Denotation and Connotation

When defining words in a text, words often have a meaning that is more than the dictionary definition. The denotative meaning of a word is the literal meaning. The connotative meaning goes beyond the denotative meaning to include the emotional reaction a word may invoke. The connotative meaning often takes the denotative meaning a step further due to associations which the reader makes with the denotative meaning. The reader can differentiate between the denotative and connotative meanings by first recognizing when authors use each meaning. Most non-fiction, for example, is fact-based: The author isn’t using flowery, figurative language. The reader can assume that the writer is using the denotative, or literal, meaning of words. In fiction, on the other hand, the author may be using the connotative meaning. Connotation is one form of figurative language. The reader should use context clues to determine if the author is using the denotative or connotative meaning of a word.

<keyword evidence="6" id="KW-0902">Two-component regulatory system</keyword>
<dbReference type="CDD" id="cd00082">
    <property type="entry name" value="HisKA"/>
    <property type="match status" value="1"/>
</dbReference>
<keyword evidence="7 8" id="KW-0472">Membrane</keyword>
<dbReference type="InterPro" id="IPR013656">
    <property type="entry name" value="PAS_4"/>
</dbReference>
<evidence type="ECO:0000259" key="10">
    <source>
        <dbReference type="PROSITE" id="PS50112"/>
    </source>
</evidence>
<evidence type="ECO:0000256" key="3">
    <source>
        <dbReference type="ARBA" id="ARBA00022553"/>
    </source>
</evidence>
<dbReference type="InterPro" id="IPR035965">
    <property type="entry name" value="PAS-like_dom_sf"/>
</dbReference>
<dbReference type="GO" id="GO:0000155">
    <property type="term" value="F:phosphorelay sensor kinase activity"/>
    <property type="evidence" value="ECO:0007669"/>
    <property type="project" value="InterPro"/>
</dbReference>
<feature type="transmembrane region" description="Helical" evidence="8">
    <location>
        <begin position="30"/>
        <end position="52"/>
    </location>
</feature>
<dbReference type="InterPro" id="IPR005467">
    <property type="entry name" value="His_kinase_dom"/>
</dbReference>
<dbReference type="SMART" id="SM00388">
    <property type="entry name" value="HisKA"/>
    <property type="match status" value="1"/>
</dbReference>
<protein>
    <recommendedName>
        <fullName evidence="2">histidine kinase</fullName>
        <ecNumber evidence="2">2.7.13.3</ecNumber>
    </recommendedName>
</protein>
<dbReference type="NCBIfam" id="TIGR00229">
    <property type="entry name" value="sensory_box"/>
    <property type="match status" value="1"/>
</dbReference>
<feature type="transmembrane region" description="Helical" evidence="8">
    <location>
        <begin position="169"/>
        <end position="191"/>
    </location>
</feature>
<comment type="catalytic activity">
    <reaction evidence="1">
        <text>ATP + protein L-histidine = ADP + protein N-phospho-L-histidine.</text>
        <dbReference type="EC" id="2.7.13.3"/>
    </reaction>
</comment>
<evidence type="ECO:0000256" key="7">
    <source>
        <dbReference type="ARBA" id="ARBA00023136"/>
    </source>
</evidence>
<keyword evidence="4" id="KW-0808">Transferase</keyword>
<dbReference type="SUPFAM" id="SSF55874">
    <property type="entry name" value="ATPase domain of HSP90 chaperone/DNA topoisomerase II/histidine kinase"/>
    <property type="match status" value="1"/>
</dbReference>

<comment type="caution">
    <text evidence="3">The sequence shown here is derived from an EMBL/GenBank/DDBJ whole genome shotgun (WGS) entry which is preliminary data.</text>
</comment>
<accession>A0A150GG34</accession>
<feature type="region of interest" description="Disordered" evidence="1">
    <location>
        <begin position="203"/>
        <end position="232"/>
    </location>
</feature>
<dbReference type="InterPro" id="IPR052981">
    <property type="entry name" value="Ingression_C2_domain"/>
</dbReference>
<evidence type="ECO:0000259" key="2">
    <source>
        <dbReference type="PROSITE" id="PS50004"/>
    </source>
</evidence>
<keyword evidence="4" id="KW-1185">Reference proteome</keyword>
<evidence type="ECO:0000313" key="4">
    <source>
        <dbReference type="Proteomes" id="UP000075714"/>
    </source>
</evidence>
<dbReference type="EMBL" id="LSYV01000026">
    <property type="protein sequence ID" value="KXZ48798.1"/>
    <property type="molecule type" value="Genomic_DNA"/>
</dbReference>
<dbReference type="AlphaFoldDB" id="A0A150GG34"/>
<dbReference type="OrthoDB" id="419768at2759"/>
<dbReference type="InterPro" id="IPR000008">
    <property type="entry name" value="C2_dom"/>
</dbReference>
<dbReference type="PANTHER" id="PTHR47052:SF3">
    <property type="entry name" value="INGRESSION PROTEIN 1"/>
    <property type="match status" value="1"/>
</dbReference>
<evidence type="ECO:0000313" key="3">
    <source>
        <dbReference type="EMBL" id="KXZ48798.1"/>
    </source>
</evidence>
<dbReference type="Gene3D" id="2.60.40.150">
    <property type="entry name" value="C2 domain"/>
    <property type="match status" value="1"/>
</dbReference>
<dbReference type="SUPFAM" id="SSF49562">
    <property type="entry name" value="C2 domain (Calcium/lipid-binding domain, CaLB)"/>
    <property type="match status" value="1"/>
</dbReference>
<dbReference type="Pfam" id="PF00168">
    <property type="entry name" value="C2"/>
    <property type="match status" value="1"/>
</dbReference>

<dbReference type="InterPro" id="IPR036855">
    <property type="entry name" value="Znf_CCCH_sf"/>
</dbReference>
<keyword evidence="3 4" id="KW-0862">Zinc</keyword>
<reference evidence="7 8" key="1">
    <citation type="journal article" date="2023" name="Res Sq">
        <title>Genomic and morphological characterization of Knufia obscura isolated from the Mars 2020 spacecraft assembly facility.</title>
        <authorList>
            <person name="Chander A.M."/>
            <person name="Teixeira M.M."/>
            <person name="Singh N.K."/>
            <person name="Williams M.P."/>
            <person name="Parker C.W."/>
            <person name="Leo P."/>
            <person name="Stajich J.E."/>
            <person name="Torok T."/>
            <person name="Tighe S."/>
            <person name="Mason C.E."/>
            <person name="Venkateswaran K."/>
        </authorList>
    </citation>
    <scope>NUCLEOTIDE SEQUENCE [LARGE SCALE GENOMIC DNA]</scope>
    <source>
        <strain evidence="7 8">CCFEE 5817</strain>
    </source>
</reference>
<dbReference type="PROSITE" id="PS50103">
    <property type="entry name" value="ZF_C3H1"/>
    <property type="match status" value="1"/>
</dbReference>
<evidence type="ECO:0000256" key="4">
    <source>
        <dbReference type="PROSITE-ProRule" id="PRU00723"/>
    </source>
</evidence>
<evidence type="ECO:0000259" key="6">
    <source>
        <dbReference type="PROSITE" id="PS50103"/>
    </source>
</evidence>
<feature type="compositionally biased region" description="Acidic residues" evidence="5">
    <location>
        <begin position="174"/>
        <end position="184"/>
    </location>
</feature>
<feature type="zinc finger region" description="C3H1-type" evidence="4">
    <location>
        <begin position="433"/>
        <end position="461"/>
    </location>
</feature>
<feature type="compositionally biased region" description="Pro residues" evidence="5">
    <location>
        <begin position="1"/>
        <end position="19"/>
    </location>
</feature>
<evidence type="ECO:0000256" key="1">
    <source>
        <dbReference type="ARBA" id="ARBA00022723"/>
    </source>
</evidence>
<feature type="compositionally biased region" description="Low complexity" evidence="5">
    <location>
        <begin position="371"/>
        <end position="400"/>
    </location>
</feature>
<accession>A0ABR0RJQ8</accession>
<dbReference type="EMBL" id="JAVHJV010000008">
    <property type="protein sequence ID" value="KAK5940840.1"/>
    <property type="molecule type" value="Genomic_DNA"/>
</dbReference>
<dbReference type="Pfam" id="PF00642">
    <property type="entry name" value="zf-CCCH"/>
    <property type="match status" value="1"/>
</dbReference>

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Last updated: 12/15/2017
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